Cool cover, isn't it?
The reader's attention is kept by the many small conflicts- Hunter's record store isn't doing well. He's going to have to let someone go, but who? Miki, the talented Celtic musician who's supporting her brother? And Miki and her brother, Donal, are fighting- he's drinking himself into the grave just like their father did, always angry about the wrongs society has done him and no girl will give him a decent chance. It's too bad he and Ellie, a talented sculptor broke up. And on and on.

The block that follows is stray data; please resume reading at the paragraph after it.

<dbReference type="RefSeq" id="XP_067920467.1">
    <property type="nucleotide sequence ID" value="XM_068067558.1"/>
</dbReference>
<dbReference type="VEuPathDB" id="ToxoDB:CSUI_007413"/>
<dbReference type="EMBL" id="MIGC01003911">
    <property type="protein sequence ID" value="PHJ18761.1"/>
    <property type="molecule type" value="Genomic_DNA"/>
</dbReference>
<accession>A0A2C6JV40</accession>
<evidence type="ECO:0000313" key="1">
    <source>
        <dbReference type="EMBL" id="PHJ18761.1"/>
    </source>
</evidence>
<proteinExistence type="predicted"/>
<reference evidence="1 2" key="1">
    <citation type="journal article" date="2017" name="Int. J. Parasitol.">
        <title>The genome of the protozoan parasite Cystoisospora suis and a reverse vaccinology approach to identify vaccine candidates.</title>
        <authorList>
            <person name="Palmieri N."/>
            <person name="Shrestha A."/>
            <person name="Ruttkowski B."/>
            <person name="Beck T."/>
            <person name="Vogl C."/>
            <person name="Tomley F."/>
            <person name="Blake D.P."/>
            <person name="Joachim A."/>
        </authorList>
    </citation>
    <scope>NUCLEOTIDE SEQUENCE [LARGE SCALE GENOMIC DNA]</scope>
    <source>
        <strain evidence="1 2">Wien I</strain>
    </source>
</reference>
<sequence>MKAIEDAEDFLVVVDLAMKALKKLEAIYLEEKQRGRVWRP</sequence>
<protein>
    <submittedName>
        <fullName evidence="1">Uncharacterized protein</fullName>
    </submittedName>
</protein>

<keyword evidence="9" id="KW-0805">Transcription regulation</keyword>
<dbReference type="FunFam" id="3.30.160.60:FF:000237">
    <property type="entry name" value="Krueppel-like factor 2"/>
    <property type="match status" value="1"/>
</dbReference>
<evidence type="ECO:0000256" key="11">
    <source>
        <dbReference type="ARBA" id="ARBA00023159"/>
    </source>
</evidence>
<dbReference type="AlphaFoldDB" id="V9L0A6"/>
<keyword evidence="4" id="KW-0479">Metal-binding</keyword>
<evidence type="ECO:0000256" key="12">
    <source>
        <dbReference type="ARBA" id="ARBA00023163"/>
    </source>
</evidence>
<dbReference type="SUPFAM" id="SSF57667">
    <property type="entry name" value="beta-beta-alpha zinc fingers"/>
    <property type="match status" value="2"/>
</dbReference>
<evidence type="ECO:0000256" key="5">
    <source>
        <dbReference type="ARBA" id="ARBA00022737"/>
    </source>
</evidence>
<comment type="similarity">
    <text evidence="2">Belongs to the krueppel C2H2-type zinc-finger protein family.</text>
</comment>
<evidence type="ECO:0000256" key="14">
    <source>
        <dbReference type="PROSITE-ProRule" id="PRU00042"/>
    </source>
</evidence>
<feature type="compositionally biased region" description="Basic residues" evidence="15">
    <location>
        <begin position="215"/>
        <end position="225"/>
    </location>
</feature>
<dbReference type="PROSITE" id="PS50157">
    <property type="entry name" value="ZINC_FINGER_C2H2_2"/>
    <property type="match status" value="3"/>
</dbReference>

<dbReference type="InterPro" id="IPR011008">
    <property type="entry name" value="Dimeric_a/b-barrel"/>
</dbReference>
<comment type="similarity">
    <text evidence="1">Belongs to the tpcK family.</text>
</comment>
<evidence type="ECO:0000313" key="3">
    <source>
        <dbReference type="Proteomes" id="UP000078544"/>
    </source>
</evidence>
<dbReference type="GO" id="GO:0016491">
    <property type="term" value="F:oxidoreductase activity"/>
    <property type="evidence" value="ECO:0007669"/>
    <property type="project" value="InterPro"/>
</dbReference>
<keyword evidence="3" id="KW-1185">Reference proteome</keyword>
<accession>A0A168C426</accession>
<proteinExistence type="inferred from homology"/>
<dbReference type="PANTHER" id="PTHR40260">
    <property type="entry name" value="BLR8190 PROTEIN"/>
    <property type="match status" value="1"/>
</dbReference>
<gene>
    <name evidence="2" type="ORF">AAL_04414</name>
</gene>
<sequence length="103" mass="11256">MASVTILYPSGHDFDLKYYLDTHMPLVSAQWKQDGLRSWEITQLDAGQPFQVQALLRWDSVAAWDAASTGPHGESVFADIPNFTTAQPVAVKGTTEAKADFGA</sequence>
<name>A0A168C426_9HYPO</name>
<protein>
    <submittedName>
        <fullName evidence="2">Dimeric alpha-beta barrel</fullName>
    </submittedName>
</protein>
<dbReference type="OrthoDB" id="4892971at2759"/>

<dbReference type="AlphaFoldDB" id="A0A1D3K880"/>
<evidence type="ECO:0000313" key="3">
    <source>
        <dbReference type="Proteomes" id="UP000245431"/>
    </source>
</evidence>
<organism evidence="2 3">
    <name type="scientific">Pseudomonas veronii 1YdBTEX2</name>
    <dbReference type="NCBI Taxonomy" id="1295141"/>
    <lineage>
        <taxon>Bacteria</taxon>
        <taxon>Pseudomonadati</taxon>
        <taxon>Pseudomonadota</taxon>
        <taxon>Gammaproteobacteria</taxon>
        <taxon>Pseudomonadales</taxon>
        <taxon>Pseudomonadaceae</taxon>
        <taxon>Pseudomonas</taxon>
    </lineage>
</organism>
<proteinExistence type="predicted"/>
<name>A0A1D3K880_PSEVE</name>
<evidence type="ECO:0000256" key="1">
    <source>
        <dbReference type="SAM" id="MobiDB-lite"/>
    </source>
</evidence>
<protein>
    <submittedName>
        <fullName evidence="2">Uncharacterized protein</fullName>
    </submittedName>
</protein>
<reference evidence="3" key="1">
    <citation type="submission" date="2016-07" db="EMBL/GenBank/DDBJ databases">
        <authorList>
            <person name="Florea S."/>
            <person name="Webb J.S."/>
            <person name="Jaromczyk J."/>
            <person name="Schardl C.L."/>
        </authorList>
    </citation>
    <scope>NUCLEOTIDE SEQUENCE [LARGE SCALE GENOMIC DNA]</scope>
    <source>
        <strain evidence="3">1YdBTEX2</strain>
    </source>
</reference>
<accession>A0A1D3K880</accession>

Forests of the Heart sat on my kitchen table with three or four other books for about two weeks. I read a few pages at every meal. Some days I didn't get to it at all. But scene by scene I cared a little more and I finished it and loved it. So if you're trying to understand what agents mean about coflict on every page, I'd recommend this book. It's a great example of subtle conflict that works.